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Sagittaria trifolia is a herbaceous aquatic perennial that reaches a height of about 1 metre. The arrow-shaped leaves are borne on triangular stalks that vary in length with the depth of the water in which the plant is growing. The plant is commonly cultivated in southeast Asia and the Pacific Islands for the edible starchy rhizomes.
- 1 Uses
- 2 Parts Used
- 3 Chemical Composition
- 4 Common names
- 5 Properties
- 6 Habit
- 7 Identification
- 8 List of Ayurvedic medicine in which the herb is used
- 9 Where to get the saplings
- 10 Mode of Propagation
- 11 How to plant/cultivate
- 12 Commonly seen growing in areas
- 13 Photo Gallery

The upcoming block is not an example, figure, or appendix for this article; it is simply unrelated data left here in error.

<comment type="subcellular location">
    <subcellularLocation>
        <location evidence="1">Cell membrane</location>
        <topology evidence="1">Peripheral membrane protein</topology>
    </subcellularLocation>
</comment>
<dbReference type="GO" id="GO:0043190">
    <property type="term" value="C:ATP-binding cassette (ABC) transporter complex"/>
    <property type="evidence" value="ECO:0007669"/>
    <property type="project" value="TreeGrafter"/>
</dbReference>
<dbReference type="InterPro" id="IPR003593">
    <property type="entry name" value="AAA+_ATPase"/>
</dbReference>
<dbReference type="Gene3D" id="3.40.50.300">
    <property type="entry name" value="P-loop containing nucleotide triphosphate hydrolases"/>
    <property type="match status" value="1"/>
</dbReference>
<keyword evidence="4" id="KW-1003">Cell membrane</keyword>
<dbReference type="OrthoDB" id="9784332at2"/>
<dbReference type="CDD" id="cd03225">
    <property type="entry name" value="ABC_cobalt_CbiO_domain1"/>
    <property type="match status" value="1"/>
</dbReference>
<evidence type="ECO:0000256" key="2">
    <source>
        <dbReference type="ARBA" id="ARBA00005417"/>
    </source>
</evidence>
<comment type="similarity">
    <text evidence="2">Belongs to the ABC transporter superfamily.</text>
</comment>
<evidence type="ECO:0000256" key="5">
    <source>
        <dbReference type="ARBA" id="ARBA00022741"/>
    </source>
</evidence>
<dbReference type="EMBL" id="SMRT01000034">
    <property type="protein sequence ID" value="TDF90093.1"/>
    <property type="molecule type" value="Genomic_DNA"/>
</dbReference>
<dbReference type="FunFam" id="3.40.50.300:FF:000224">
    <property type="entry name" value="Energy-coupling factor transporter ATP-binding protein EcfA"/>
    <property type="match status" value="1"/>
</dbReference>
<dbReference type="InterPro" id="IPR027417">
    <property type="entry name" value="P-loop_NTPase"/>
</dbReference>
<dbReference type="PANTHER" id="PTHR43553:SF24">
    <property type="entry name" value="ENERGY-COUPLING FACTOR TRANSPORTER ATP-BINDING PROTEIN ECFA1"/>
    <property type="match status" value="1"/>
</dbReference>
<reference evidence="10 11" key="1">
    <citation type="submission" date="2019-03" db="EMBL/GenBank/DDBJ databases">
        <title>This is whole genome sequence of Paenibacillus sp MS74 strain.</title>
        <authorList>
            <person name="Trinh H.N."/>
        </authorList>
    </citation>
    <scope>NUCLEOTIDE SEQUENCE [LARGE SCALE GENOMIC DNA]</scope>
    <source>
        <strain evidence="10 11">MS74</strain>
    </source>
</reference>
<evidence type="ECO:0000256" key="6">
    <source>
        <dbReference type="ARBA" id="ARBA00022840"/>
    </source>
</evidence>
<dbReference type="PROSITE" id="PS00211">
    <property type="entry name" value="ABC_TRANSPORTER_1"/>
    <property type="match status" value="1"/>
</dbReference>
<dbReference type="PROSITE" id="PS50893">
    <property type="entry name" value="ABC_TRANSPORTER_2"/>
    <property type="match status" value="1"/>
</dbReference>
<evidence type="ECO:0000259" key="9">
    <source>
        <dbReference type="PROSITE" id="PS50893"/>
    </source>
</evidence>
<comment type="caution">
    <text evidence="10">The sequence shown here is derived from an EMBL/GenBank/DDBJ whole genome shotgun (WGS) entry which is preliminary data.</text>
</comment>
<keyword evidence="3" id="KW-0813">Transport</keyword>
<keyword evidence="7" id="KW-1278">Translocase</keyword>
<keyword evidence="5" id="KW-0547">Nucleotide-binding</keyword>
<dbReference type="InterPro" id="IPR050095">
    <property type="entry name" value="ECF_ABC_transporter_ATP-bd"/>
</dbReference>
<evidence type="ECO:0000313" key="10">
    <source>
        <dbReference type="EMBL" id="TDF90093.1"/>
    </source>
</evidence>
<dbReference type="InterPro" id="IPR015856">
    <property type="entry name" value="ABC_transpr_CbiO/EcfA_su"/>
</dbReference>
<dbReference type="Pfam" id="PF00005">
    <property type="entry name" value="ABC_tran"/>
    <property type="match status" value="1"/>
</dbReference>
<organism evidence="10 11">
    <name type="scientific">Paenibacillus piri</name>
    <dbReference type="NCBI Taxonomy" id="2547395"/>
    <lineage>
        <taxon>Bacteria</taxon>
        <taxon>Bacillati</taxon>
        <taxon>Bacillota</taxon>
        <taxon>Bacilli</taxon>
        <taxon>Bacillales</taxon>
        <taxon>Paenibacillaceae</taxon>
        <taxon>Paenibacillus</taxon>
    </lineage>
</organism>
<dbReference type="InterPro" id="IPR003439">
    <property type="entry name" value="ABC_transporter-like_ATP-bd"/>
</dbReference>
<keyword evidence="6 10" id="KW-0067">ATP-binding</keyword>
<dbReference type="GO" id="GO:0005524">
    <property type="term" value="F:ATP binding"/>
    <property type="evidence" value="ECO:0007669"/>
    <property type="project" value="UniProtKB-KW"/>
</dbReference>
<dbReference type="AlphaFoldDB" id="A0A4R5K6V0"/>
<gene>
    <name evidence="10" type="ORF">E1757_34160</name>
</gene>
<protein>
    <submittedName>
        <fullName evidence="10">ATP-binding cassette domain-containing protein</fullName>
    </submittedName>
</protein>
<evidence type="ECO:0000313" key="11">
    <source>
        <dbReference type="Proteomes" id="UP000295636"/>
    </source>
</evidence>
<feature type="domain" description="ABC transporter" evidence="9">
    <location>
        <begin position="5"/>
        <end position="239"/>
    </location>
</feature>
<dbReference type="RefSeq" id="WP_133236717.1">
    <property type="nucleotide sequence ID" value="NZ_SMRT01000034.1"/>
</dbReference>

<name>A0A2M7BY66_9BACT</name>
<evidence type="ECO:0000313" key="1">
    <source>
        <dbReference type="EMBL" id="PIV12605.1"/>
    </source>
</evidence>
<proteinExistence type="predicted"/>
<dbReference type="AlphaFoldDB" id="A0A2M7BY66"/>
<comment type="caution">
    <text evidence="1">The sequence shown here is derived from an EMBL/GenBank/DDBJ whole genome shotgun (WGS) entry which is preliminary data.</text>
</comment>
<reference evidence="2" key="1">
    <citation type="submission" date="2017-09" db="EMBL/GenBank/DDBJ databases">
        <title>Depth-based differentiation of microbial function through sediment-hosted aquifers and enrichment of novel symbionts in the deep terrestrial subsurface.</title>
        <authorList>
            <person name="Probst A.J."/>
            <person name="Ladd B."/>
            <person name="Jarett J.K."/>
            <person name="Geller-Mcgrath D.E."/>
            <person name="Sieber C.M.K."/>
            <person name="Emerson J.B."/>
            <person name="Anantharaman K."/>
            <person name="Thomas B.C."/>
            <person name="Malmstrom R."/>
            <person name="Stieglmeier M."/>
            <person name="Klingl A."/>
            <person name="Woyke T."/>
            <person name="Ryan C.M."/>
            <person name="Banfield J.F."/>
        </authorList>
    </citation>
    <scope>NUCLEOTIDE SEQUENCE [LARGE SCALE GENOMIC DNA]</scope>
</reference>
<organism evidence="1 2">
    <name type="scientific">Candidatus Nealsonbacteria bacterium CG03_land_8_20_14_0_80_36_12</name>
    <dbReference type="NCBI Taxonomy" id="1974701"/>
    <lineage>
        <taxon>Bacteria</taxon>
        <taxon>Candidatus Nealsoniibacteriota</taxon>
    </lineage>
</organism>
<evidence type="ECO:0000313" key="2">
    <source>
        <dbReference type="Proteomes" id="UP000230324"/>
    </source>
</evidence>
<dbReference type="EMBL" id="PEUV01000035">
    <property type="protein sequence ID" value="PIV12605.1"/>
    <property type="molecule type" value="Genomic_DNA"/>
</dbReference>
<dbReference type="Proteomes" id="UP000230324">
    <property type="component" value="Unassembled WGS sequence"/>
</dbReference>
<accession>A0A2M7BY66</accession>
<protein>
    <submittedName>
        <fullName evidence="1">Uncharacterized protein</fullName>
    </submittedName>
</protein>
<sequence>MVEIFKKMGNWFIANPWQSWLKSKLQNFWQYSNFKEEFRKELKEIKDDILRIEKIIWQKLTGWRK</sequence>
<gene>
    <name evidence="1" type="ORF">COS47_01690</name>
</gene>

- 14 References
- 15 External Links
It contains flavonoids, phenols, saponins, tannins, glycosides and steroids except for alkaloids and terpenoids by qualitative analysis.
Reference: Dravya - Substance, Rasa - Taste, Guna - Qualities, Veerya - Potency, Vipaka - Post-digesion effect, Karma - Pharmacological activity, Prabhava - Therepeutics.
|Type||Size||Color and composition||Stamen||More information|
List of Ayurvedic medicine in which the herb is used
Where to get the saplings
Mode of Propagation
How to plant/cultivate
Found from the temperate zone through to the tropics. It grows best in areas where annual daytime temperatures are within the range 16 - 24°c, but can tolerate 12 - 28°c.
Commonly seen growing in areas
- Indian Medicinal Plants by C.P.Khare
- Chemical constituents